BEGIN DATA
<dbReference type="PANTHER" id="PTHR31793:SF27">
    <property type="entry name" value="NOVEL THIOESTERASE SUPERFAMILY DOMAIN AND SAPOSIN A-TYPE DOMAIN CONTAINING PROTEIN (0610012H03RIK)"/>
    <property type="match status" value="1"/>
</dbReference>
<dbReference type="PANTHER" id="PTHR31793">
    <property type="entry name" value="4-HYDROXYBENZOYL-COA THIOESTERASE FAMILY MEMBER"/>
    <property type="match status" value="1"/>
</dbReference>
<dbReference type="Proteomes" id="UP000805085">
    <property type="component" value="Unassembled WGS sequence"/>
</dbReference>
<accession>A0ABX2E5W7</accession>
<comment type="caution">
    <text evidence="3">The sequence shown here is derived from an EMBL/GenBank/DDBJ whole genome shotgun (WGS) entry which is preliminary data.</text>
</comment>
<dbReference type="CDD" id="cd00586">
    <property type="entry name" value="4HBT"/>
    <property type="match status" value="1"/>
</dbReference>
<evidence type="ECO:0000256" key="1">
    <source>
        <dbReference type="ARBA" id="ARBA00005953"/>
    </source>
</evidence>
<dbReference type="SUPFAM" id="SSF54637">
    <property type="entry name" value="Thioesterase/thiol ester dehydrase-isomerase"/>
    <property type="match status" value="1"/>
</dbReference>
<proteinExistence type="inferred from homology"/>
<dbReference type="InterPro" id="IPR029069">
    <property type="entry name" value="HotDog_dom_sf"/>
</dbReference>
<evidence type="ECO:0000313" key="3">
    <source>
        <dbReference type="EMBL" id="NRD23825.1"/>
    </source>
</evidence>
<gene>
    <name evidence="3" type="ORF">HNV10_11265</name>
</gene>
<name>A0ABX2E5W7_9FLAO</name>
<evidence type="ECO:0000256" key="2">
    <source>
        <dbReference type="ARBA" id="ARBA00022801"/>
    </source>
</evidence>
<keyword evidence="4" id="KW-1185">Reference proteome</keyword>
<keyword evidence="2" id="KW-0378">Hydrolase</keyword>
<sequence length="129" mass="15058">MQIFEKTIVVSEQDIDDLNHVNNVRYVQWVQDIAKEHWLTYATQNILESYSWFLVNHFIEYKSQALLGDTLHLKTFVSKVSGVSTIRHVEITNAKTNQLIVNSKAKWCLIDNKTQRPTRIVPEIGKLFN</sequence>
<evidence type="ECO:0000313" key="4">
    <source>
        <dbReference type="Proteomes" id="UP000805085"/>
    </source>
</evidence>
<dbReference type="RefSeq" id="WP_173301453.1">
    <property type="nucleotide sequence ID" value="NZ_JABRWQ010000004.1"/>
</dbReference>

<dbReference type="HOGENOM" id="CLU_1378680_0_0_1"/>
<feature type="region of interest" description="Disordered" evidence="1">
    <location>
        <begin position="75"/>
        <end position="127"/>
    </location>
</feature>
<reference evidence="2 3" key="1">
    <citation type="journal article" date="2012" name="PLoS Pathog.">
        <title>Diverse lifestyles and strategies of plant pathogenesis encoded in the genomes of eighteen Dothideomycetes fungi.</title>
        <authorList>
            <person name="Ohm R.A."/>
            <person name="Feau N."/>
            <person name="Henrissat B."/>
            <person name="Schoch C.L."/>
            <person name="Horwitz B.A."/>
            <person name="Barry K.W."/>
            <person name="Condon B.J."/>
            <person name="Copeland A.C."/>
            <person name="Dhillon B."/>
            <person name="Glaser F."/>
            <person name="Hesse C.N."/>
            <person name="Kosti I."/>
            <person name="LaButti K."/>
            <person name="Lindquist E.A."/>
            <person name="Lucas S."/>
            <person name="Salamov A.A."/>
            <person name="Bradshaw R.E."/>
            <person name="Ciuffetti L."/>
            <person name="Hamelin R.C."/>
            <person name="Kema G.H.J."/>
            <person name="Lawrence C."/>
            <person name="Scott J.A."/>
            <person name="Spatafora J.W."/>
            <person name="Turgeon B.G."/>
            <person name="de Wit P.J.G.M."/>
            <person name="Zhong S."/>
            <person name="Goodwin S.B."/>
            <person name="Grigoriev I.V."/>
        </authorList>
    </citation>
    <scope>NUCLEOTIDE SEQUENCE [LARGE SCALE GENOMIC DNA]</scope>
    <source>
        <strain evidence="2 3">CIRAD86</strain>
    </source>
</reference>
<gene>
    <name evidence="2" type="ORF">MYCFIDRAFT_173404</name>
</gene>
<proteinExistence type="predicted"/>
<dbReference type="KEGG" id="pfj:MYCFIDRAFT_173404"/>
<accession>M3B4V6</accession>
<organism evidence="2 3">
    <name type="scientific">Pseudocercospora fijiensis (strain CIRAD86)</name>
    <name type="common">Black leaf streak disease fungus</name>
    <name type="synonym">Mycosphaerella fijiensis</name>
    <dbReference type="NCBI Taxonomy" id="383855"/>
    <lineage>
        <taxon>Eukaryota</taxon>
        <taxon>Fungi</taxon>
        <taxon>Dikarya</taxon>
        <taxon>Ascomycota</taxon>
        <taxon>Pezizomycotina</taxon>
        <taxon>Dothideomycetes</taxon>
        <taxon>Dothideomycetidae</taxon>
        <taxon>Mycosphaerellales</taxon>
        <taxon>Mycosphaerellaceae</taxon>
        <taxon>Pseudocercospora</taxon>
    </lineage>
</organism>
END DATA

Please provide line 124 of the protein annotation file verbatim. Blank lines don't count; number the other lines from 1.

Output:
        <taxon>Mycosphaerellaceae</taxon>